Notwithstanding the justification for any of the aforementioned campaigns in the Balkans or the Hindu Kush, Gauck’s sentiment certainly has, to coin a phrase, fallen victim to the soundbite press. In reality, the President had already clarified that “in the fight for human rights, or the survival of innocent peoples, it is sometimes necessary to reach for weapons… as a last resort, it is also important not to dismiss military means on principle”. There is a recognition, in other words, that the foreign-policy conversation does not need to be solely carried out between pacifists and warmongers. Equally, and crucially, there is no argument for a universal or blanket military policy. Rather, it is preferable to decide such matters on a case-by-case basis, all the more because it necessitates a fresh reappraisal of ethical and moral convictions. Such a debate must include the possibility of refusing participation both on the grounds of such convictions and in opposition to an international political consensus.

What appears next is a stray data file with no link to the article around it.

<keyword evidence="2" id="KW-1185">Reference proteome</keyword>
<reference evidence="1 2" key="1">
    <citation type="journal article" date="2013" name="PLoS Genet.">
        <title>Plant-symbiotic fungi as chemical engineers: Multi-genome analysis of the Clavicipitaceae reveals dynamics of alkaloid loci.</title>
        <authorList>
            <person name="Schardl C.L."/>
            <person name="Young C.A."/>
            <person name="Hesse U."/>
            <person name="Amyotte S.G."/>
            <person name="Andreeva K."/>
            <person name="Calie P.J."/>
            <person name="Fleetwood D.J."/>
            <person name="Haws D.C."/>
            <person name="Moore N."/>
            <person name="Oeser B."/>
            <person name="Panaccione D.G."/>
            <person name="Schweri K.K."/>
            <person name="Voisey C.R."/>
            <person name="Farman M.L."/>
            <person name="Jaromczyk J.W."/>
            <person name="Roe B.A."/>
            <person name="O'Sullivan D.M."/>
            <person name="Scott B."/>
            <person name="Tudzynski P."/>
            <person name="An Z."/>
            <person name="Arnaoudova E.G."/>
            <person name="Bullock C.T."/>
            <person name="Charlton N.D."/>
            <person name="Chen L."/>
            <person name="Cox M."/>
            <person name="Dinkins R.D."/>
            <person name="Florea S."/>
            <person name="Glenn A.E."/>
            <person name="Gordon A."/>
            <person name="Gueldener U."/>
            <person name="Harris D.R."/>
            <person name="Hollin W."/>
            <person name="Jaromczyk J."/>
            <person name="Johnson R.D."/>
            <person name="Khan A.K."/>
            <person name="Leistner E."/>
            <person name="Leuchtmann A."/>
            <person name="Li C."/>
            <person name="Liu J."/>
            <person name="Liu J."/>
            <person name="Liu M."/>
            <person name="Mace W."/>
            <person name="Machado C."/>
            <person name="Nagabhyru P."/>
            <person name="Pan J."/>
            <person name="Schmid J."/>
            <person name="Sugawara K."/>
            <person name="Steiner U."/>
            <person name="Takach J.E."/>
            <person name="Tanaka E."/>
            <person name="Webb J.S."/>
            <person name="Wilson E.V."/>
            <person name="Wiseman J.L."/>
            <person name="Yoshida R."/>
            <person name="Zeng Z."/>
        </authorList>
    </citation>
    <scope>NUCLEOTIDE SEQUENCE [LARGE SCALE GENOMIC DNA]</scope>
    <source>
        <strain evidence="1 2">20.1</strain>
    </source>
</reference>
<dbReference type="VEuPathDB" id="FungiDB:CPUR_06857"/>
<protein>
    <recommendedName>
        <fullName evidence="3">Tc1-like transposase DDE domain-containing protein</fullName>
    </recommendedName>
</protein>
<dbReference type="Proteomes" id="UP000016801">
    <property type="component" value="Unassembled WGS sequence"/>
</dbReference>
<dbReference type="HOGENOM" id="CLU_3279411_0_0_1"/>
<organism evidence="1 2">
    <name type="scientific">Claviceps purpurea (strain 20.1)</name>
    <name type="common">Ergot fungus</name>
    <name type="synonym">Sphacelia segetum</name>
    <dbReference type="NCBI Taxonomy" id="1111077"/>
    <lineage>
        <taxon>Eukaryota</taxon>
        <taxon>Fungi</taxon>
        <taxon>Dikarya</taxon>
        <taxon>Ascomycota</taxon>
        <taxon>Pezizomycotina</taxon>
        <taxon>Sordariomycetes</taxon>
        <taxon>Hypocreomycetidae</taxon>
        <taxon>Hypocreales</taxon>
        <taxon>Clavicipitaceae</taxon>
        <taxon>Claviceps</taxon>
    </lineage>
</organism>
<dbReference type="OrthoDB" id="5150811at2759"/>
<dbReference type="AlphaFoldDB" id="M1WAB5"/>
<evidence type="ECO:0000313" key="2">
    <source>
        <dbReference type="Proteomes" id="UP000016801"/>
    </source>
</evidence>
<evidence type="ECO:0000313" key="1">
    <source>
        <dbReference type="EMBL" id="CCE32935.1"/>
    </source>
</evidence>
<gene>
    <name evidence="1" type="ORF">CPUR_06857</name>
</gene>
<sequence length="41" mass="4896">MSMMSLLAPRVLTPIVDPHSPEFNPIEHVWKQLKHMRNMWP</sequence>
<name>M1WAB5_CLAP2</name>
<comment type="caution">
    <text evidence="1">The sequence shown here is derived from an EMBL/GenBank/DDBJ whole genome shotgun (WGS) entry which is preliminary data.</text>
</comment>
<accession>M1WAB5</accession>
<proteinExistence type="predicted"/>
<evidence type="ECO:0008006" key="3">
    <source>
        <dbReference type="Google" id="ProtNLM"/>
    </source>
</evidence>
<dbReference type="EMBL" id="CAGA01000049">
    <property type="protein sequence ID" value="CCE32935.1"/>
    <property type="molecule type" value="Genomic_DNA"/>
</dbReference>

To take the most salient of these cases: the nature of the fight against Taliban insurgency in Kunduz and Feyzabad – the provinces in which the German component of the International Security Assistance Force campaign is focused – has been by far the most difficult mission and added further complexities to the discussion. The initial force sent to Afghanistan was in the immediate aftermath of the 11 September attacks in New York and Washington. And while the term ‘solidarity commitment’ is not euphemistic, it was, as Kosovo had been, an opportunity to aid an oppressed society as well as a defence of shared values (not just European and American) in the face of fanaticism. After the lengthy debate over legitimacy informed by the weight of a historical context, the questions over what right there is for Germany to defend these values on foreign soil against forces such as the Taliban or al-Qaeda are very much the same as they are for the USA or the UK. In addition to moral and ethical choices, it presented a legal challenge as the German constitution generally prohibits anything other than purely defensive action. What was finally settled upon as ‘mutual defence’ was a distinction that almost cost then-Chancellor Gerhard Schröder his job.